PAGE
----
6 In rehearsal Technical Complexities Alongside the work on stage, the latter stages of rehearsals involved a series of complex technical challenges. The most substantial technical issue was the organisation of costumes in the production. With such a large cast of characters (around 450) and a company of 27 actors, the costume designer, Moritz Junge, and costume supervisor, Janet Bench, had a huge task not only to design and make a massive range of clothing but also to plan a system which would allow the actors to change from one costume to another with enough speed and efficiency to get on stage in time to play their scenes. Beyond the practical difficulty of these costume changes, the frenetic nature of the off stage activity also had a significant impact on the action on stage. The actors inevitably brought some of their manic costume change energy on the stage with them, which altered the rhythmic tempo with which they would ordinarily have entered. Over time, however, as the company became more familiar with their off-stage journeys, they were increasingly able to gather themselves before coming on stage so that they could make their entrances with a controlled energy. Top: Jessie Burton and Jason Thorpe Above: Giles Terera and Susan Brown Rehearsal photos by Neil Libbert 6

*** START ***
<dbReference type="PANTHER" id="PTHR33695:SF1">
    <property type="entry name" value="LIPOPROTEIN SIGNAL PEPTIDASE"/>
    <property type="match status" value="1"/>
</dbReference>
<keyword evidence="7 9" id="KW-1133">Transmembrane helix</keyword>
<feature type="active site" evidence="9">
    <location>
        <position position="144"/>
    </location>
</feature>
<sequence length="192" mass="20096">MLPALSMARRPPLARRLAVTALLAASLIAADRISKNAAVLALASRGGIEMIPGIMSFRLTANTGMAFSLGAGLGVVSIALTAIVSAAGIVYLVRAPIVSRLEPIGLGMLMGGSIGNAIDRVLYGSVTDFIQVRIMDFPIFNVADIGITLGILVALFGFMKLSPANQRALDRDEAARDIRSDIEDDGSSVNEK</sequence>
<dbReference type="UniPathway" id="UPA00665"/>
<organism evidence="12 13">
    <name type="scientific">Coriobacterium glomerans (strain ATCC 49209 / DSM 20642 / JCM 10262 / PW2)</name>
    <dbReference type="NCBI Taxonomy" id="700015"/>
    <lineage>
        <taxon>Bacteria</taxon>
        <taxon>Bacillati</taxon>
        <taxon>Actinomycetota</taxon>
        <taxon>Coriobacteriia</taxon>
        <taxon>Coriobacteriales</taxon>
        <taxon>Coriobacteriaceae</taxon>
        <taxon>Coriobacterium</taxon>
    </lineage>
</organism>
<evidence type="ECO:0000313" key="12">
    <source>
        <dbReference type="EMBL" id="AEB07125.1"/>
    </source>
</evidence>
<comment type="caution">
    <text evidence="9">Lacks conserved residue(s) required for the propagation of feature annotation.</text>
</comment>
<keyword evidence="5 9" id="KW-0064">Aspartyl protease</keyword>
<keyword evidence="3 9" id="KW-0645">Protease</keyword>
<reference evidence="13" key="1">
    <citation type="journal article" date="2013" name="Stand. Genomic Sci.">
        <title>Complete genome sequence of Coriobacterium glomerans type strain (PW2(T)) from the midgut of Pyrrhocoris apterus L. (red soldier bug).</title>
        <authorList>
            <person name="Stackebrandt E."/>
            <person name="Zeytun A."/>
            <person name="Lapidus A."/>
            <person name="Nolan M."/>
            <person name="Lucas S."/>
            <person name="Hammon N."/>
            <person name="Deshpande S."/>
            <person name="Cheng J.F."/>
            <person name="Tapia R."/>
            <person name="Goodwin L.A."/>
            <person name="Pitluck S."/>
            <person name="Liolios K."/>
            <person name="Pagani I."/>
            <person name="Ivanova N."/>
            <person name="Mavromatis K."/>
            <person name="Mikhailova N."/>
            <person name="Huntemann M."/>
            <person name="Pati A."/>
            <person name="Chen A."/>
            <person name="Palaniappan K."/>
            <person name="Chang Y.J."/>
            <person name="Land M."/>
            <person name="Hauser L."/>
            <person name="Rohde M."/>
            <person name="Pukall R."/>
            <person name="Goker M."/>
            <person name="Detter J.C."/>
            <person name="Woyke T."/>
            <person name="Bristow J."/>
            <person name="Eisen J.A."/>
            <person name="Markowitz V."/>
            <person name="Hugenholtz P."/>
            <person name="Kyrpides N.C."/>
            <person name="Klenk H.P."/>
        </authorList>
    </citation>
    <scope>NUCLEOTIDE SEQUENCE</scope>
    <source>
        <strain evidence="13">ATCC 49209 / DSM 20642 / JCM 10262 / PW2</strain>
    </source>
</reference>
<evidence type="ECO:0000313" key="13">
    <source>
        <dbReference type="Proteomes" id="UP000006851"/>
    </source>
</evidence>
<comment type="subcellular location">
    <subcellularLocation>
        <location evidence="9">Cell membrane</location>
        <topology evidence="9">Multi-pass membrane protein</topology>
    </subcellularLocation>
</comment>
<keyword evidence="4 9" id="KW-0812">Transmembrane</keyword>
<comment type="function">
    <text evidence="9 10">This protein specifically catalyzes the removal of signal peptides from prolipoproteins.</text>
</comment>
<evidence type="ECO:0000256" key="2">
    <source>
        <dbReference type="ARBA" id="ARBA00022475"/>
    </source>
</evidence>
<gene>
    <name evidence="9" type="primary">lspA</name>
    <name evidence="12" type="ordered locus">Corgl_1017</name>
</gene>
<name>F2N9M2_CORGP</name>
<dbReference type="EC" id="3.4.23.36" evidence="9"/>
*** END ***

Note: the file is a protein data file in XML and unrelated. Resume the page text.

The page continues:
7 Putting the performance on stage Entering the Theatre When we entered the Lyttelton theatre to begin our technical rehearsals, the company were faced with a new set of practical challenges. We had a larger amount of wing space for costume changes, which was very helpful to the actors but the added depth of the wings meant that it took longer for them to make their entrances to the stage. Similarly, the stage was about a metre wider than our rehearsal room space and this meant that the crossings of the square took longer to complete. this, the sound of bells underground appears to prompt a boat to float across the front of the stage with two figures in African ceremonial dress. Episodes such as these have a highly magical and dreamlike quality and the use of technical effects like the terrifying animal noises and the booming of eerie bells in the sound design, combined with lightning flashes and the flickering blue off the water from the lighting, were of great benefit in adding the surreal to the real in our production. The results of these slight differences were quite pronounced. The actors entrances felt less dynamic because it took them longer to fully enter the space and the journeys felt slower because they had further to travel. In response to this, the actors focused on trying to make their entrances as punchy as possible and make their crossings with a slightly accelerated tempo. Also, the size of the Lyttelton auditorium meant that we had to amplify the scale of the performances. For example, a casual glance from one actor to another can be easily picked up in a rehearsal room where the spectator is a few metres away from the performer, but in a large space a gesture of this kind needs to be considerably more pronounced in order for the audience to see it properly. In addition to the work of the actors, the introduction of lighting and sound during the technical rehearsals and preview period added a huge amount to the production of the play. In the first half, the majority of the stage action contains quite normal everyday characters, so the lighting and sound remained quite simple and stripped back. By contrast, in the latter part of the play the action is less focused on the mini-stories of individual crossings but centres more around the mass spectacle of all the actors on stage at the same time doing some rather weird and wonderful things collectively. In this area of the production, the lighting and the sound have responded to the strangeness of the on-stage action with a more radical use of effects. At one point, for instance, a storm breaks out accompanied by the cries of animals in pain, and this seems to trigger the people on the square to form a human staircase. Immediately following on from Susannah Fielding and Jason Thorpe Photo by Neil Libbert 7